What To Expect for Closing Costs as a Seller in Massachusetts.
Most home Sellers want to know, how much will it cost to sell my house?
A common mistake that many homeowners fall into when putting their home on the market is thinking that the price they sell for represents the amount of money they can expect to receive after closing.
I don’t want to be bearer of bad news but the selling price is not what you will be taking to the bank even if the Buyer pays exactly what you are asking. You should expect to pay closing costs when selling your home. What are typical closing costs?
- The real estate agent’s commission
- The real estate attorney’s fees
- State excise tax stamps
- Smoke and carbon monoxide detector certification
- Septic systems expenses (if applicable)
- Old mortgage discharge fees
- Overnight delivery charges
- Home Owner association fees (condos)
The Real Estate Agent’s commission
Real Estate brokers in Massachusetts typically charge 6% of the selling price of your home. This charge will usually bring a ready, willing and able Buyer to the table. The listing will be posted in several websites, MLS and will be exposed to the most people to sell for the highest price possible.
The Real Estate Attorney’s fee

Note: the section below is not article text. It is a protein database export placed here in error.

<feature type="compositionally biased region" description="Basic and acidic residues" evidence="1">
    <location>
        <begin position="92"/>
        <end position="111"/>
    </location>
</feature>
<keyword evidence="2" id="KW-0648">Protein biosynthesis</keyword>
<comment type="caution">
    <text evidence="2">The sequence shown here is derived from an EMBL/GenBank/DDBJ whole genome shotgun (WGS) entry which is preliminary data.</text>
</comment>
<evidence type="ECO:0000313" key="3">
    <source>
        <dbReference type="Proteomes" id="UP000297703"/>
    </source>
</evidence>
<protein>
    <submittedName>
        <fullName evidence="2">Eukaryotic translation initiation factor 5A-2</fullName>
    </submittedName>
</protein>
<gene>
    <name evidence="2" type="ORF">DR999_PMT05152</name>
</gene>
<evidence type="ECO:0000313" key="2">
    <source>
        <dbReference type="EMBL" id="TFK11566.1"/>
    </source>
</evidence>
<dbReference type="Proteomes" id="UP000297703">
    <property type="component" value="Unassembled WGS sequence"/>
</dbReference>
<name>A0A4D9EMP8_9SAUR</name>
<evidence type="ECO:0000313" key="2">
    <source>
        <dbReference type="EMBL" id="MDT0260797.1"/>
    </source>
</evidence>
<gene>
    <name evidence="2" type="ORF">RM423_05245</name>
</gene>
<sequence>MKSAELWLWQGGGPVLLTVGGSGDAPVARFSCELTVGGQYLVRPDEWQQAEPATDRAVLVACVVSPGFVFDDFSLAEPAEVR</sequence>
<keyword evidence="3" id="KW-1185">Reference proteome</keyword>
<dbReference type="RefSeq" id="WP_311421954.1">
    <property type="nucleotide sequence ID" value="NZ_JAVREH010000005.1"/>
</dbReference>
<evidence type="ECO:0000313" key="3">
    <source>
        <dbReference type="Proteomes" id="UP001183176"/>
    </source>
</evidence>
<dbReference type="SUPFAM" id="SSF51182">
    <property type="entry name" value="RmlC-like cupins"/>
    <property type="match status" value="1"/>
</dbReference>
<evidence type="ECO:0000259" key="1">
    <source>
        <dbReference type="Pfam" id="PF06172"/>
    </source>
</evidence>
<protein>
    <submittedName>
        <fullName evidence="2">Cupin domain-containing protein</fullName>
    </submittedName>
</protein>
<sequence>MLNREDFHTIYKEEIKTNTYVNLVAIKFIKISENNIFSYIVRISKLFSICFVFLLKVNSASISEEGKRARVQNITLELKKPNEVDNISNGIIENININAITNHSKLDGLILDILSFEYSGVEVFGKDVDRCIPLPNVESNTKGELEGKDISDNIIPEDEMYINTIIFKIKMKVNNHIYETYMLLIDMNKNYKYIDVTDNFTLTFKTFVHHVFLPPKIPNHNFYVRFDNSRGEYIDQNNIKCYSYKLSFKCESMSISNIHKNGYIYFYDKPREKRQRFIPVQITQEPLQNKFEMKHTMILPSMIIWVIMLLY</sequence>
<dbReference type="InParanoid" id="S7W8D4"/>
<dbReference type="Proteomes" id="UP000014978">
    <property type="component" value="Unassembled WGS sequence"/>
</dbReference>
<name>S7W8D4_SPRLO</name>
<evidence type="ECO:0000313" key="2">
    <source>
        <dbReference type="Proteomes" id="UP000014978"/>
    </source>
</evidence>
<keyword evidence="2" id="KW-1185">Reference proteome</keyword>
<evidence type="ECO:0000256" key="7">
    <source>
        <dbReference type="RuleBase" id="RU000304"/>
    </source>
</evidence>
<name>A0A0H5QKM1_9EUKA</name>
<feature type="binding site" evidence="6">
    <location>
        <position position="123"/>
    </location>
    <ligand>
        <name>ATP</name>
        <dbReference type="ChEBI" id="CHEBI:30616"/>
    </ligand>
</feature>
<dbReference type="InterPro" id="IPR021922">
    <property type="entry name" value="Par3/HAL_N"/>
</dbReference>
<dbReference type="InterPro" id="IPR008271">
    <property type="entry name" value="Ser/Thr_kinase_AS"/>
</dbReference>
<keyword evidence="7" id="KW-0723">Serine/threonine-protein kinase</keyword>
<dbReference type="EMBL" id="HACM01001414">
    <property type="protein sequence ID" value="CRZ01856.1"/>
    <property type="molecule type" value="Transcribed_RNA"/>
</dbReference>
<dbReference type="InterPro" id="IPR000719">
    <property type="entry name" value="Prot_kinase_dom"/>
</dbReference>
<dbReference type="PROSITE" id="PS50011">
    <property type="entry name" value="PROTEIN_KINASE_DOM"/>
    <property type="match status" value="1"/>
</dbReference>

Usually, both the buyer and seller have an attorney to help with the closing process. One main reason is that there are risks associated with the sale-circumstances that could delay or cancel the sale or increase the cost. Each lawyer’s job is to transfer as much of that risk as possible to the other party.
Your lawyer can also explain relevant legal matters to you, do some of the legwork of making financial arrangements, and draw up the legal documents involved with the sale. If you can’t be present at the signing, your lawyer can also sign paperwork on your behalf.
State Excise Tax Stamps
Massachusetts has what amounts to a sales tax on real estate. The excise tax is set at $4.56 per every 1000 dollars a buyer gives you. Some other communities like Nantucket or Martha’s Vineyard will have additional taxes.
Smoke and Carbon Monoxide detector certification
Each home sold in Massachusetts must have a certificate issued by the local fire department stating the smoke and carbon monoxide detectors are in the proper place and are in working order. The certificate is only good for 60 days.
Those homes that have a septic system must have it inspected for a sale, according to the law. Failing the inspection will not delay the sale, but you must put up money to fix the problem. Whether the system passes or not, the inspection itself costs money. It is possible to have the inspection done well in advance of the sale, but the Certificate of Compliance is only good for 2 years. This is called Title V in Massachusetts.
The balance of the fees can vary from closing to closing.
If you would like a more in depth explanation of any of these fees, please contact M. Celata Real Estate 781-289-7500 or Maureen at firstname.lastname@example.org for a completed picture of what your costs will be when you sell your home and what you will deposit in your bank account.
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